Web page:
An Ethical Case For Not Being 100% Vegan?

As some of you know, I have been following the smartest vegans and seeing what I can learn from them.

I would say that I’ve reduced my animal calorie consumption and increased my plant-based consumption by more than 50% since spring. Most of the reduced calories are from dairy and beef. Most of those calories have been offset by an increase in whole grains and legumes.

So far my health feels exactly the same, which is mostly great. My weight is the same. My skin is the same. I do feel a bit sharper mentally, but that could be due to summer sunshine (Seattle gets a bit dreary in the off months) or an increase in meditation minutes. Not sure.

However, I discovered one marker that I have been tracking for years that has gone in the wrong direction. My iron level has dropped to its lowest level that I’ve seen.

According to Wikipedia, the average hematocrit level, which is the ratio of the volume of red blood cells to the total volume of blood,  for a man is between 40.7% to 50.3%. In order for a man to donate in Washington, a minimum level of 39.0% is required.

Since I started donating, my iron levels have dropped, which is exactly what I wanted to happen. See my 2010 post The Selfish Case For Donating Blood. This past winter, I mentioned in the post Frequent Blood Donations and Injury Recovery that I now had to wait 9-10 weeks between donations, as I tended to be just short of the 39.0% requirement. I’d sometimes get 38.8 or 38.9. The Peasant Diet as well as the Potato Hack are lower in iron than the more Paleo diet I had been consuming.

I also mentioned in that post, that I would reduce my winter donations. Instead of donating every 8 weeks all year long, as I had been, I would donate every 9-10 weeks from spring to fall.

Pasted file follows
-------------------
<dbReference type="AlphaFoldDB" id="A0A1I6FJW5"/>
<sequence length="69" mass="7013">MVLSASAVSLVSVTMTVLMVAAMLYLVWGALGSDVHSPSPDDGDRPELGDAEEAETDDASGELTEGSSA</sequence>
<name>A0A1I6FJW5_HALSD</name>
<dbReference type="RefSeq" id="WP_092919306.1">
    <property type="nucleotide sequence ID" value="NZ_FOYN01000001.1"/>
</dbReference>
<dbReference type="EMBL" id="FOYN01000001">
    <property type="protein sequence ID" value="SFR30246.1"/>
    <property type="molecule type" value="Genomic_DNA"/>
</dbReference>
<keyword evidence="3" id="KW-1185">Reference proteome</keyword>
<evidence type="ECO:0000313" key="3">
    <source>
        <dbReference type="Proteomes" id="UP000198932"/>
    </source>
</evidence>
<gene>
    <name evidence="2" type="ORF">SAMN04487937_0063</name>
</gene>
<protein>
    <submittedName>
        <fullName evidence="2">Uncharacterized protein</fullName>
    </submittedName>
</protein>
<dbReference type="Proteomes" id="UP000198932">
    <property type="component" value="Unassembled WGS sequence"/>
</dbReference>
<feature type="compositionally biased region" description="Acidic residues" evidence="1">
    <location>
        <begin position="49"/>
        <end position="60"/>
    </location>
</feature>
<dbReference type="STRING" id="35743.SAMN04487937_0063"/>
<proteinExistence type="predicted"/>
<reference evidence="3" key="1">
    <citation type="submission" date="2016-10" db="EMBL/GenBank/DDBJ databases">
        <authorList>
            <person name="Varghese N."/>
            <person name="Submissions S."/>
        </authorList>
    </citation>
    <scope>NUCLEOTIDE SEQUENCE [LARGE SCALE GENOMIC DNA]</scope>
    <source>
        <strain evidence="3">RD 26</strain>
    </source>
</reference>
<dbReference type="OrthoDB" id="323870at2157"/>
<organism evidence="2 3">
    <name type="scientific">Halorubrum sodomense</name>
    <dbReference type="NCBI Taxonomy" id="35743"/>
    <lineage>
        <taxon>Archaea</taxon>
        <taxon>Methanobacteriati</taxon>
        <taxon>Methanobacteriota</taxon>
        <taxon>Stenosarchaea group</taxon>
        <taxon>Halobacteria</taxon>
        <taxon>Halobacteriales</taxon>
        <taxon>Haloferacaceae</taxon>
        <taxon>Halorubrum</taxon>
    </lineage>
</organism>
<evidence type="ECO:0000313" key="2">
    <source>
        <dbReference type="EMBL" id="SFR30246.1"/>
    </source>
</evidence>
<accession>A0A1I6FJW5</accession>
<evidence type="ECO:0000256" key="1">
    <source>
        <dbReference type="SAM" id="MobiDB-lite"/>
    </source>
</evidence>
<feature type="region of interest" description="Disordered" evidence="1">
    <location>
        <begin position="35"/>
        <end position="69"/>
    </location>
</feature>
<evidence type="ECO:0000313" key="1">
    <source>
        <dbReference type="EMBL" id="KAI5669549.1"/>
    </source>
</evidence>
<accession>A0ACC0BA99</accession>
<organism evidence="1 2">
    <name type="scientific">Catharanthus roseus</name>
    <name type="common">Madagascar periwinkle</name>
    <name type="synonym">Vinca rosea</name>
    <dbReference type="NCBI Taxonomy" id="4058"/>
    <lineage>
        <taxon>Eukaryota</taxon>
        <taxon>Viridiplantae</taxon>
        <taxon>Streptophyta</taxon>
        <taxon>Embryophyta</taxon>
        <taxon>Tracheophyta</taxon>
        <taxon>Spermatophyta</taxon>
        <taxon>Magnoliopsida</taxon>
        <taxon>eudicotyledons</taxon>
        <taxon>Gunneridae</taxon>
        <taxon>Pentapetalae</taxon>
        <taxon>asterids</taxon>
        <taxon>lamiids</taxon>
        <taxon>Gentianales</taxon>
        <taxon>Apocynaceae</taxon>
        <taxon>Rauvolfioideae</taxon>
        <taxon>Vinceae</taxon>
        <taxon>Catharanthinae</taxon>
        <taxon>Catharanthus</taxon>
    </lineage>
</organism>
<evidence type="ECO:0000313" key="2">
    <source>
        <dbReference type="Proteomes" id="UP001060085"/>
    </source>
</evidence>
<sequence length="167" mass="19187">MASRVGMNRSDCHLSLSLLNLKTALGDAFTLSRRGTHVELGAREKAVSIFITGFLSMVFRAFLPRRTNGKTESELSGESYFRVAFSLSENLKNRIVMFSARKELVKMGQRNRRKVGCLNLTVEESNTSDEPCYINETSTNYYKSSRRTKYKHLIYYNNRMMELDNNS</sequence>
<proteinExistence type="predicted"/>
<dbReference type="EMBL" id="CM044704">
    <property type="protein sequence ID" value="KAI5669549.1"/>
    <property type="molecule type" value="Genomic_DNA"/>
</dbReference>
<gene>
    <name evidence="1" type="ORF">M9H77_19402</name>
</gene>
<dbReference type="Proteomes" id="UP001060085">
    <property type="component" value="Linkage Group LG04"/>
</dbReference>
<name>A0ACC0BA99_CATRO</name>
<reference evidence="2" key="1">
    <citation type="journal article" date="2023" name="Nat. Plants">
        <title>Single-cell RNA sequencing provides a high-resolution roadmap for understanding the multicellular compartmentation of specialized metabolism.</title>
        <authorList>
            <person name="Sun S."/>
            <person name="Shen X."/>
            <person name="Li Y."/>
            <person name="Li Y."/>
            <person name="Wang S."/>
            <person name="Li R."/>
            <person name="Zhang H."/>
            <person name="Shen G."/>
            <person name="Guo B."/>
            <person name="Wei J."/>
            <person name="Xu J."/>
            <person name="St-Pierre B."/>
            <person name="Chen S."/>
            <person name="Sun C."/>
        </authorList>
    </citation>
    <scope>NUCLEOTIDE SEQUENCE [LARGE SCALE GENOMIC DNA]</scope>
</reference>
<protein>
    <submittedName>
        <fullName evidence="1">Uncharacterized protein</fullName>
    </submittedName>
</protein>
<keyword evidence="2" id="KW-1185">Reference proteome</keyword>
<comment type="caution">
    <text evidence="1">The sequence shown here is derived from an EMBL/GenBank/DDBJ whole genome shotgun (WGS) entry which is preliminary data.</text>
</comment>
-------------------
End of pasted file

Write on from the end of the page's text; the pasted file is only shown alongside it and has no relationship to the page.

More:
On Friday, I went to donate blood and my levels were 36.0! All those iron-rich plant-based foods that have become my new staples apparently aren’t being absorbed or they aren’t enough, as my iron levels have dropped to my all-time low. Chia seeds, lentils, buckwheat, and oatmeal are no match for beef. At least in my system. And yes, I was eating a lot of fruits loaded with Vitamin C to increase iron absorption.

Note that 36.0 is not an unhealthy iron level. But, the blood banks need a higher level, because the act of donating will further lower iron levels until the body can replenish the lost blood. In other words, they don’t want to take your pint and then let you leave in an unhealthy state.

Here comes the ethical question. Is it ethical – even for someone that loves animals – to eat just enough animal products to maximize blood donations? If I eat red meat on a regular basis, I can donate 6 pints of blood a year. The more I cut back, the lower that number goes. If a pint of blood can save a life and we as a culture value human life more than animal life, then what is the ethical answer?